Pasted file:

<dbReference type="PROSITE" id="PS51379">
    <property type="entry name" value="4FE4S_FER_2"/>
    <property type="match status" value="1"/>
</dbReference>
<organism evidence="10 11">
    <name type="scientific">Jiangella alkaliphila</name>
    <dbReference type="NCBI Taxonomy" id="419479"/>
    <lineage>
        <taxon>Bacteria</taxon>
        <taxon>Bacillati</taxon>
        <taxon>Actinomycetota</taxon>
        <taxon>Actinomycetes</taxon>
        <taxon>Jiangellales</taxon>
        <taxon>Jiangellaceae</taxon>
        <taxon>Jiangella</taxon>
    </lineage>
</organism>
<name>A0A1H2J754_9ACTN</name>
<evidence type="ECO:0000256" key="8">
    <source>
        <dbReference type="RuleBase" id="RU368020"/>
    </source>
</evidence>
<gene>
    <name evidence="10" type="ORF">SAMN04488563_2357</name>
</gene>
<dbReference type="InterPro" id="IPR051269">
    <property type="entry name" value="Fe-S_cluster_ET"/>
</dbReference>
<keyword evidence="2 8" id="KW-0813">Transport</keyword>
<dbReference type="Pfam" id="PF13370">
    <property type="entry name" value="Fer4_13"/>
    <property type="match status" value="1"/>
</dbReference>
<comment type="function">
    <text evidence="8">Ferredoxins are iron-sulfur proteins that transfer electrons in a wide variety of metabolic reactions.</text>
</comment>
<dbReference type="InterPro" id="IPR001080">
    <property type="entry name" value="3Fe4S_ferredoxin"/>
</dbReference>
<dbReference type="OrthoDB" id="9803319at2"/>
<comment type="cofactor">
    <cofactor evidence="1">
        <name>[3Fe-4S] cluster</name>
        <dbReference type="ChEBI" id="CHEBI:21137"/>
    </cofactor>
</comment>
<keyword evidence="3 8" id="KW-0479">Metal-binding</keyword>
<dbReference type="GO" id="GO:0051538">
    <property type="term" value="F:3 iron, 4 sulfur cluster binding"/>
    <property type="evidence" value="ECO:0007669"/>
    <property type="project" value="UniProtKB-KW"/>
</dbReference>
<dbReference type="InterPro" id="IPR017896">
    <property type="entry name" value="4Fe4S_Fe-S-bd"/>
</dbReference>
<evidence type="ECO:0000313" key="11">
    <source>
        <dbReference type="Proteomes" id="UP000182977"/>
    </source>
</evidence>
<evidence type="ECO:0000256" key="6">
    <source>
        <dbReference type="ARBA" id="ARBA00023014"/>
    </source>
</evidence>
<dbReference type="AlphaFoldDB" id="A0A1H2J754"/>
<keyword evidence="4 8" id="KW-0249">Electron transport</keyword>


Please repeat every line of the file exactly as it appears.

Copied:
<dbReference type="PROSITE" id="PS51379">
    <property type="entry name" value="4FE4S_FER_2"/>
    <property type="match status" value="1"/>
</dbReference>
<organism evidence="10 11">
    <name type="scientific">Jiangella alkaliphila</name>
    <dbReference type="NCBI Taxonomy" id="419479"/>
    <lineage>
        <taxon>Bacteria</taxon>
        <taxon>Bacillati</taxon>
        <taxon>Actinomycetota</taxon>
        <taxon>Actinomycetes</taxon>
        <taxon>Jiangellales</taxon>
        <taxon>Jiangellaceae</taxon>
        <taxon>Jiangella</taxon>
    </lineage>
</organism>
<name>A0A1H2J754_9ACTN</name>
<evidence type="ECO:0000256" key="8">
    <source>
        <dbReference type="RuleBase" id="RU368020"/>
    </source>
</evidence>
<gene>
    <name evidence="10" type="ORF">SAMN04488563_2357</name>
</gene>
<dbReference type="InterPro" id="IPR051269">
    <property type="entry name" value="Fe-S_cluster_ET"/>
</dbReference>
<keyword evidence="2 8" id="KW-0813">Transport</keyword>
<dbReference type="Pfam" id="PF13370">
    <property type="entry name" value="Fer4_13"/>
    <property type="match status" value="1"/>
</dbReference>
<comment type="function">
    <text evidence="8">Ferredoxins are iron-sulfur proteins that transfer electrons in a wide variety of metabolic reactions.</text>
</comment>
<dbReference type="InterPro" id="IPR001080">
    <property type="entry name" value="3Fe4S_ferredoxin"/>
</dbReference>
<dbReference type="OrthoDB" id="9803319at2"/>
<comment type="cofactor">
    <cofactor evidence="1">
        <name>[3Fe-4S] cluster</name>
        <dbReference type="ChEBI" id="CHEBI:21137"/>
    </cofactor>
</comment>
<keyword evidence="3 8" id="KW-0479">Metal-binding</keyword>
<dbReference type="GO" id="GO:0051538">
    <property type="term" value="F:3 iron, 4 sulfur cluster binding"/>
    <property type="evidence" value="ECO:0007669"/>
    <property type="project" value="UniProtKB-KW"/>
</dbReference>
<dbReference type="InterPro" id="IPR017896">
    <property type="entry name" value="4Fe4S_Fe-S-bd"/>
</dbReference>
<evidence type="ECO:0000313" key="11">
    <source>
        <dbReference type="Proteomes" id="UP000182977"/>
    </source>
</evidence>
<evidence type="ECO:0000256" key="6">
    <source>
        <dbReference type="ARBA" id="ARBA00023014"/>
    </source>
</evidence>
<dbReference type="AlphaFoldDB" id="A0A1H2J754"/>
<keyword evidence="4 8" id="KW-0249">Electron transport</keyword>